After years of austere living under vicious threats, delivery came. The whole city had been cooped up in a massive lockdown with the Assyrian army just outside their walls (Isaiah 37:30). No one went out, and no one came in. Then suddenly, in a stunning miracle, God slew the entire Assyrian army overnight (2 Chronicles 31:20-22; Isaiah 37:36). In order to understand the magnitude of this military defeat, it’s important to remember that Assyria to this point had remained unchallenged. Israel to the north had fallen, as well as all the outlying cities of Judah. Assyria had overrun every country they went up against. Jerusalem was the one hold-out–a single city. And herein lay the difficulty–the enormity of this miraculous deliverance.

Waking up and finding an army of 185,000 miraculously dead overnight, the joy and excitement in Jerusalem must have been overwhelming. People would talk about this. They would tell their friends and relatives in other places. News would spread to the rest of Judah, into Israel, and into nations beyond. There would be a clamor of celebration as the years-long threat suddenly ended. And Hezekiah was king…

IV The Celebration

Chronicles sums up the defeat of Sennacherib, king of Assyria, in one sentence.

2 Chronicles 32:22 So the Lord delivered Hezekiah and the inhabitants of Jerusalem out of the hand of Sennacherib king of Assyria, and out of the hand of all his enemies, and gave them rest round about. (CAB, LXE)

And the whole land celebrated by sending gifts to Jerusalem and King Hezekiah.

2 Chronicles 32:23 And many brought gifts to the Lord to Jerusalem, and presents to Hezekiah king of Judah; and he was exalted in the eyes of all the nations after these things. (CAB, LXE)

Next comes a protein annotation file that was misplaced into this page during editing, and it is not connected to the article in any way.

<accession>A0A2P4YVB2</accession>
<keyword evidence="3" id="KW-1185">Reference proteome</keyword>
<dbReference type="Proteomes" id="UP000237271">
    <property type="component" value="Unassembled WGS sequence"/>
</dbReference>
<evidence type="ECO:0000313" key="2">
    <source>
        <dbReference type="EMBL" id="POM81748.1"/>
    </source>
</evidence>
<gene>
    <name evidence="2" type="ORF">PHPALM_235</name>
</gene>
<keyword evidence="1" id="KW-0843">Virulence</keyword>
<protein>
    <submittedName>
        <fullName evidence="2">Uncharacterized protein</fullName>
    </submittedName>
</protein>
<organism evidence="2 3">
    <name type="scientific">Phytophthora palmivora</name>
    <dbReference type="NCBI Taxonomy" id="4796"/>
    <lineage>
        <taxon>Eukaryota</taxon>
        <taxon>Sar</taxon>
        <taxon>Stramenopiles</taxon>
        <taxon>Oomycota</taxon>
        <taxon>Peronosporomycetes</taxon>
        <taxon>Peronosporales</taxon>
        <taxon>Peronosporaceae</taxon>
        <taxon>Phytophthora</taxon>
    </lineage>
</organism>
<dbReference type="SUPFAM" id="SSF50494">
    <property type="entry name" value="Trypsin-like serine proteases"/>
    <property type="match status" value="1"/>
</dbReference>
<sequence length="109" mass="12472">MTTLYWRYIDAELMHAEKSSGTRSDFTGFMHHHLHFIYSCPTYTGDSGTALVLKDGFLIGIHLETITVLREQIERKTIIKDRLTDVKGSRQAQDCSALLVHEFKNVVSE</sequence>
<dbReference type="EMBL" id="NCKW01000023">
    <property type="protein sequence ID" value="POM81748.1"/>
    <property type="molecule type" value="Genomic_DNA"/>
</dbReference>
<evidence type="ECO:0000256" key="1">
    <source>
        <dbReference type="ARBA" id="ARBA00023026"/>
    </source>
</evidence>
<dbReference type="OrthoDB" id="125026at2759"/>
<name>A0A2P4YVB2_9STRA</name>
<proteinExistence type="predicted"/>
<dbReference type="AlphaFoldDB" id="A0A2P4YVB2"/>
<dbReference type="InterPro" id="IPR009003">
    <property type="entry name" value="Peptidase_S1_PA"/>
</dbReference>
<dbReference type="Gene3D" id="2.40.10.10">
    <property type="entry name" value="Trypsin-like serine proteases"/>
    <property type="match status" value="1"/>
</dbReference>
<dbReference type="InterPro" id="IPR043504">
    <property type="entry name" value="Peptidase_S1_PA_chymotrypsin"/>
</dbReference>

Hezekiah reveled in the inflow of material goods that testified to the peoples’ adoration. But Chronicles records how he used this material thankfulness for his own benefit, rather than the benefit of the house of God.

2 Chronicles 32:27 And Hezekiah had wealth and very great glory. And he made for himself treasuries of gold, silver, and precious stones, also for spices and stores for arms, and for precious vessels; 28 and cities for the produce of grain, wine, and oil; and stalls and mangers for every kind of cattle, and folds for flocks; 29 and cities which he built for himself, and store of sheep and oxen in abundance, for the Lord gave him a very great store. (CAB, LXE)

V Victory Followed by Spiritual Failure

Celebration and rest, peace and safety…a period of relaxation after intense struggle and stress…how often this very thing leads to spiritual downfall. For the very next verses after the summary of victory over Assyria state this fact:

2 Chronicles 32: 24 In those days Hezekiah was sick even to death, and he prayed to the Lord. And He hearkened to him, and gave him a sign. 25 But Hezekiah did not recompense the Lord according to the favor shown him, but his heart was lifted up. And wrath came upon him, and upon Judah and Jerusalem. (CAB, LXE)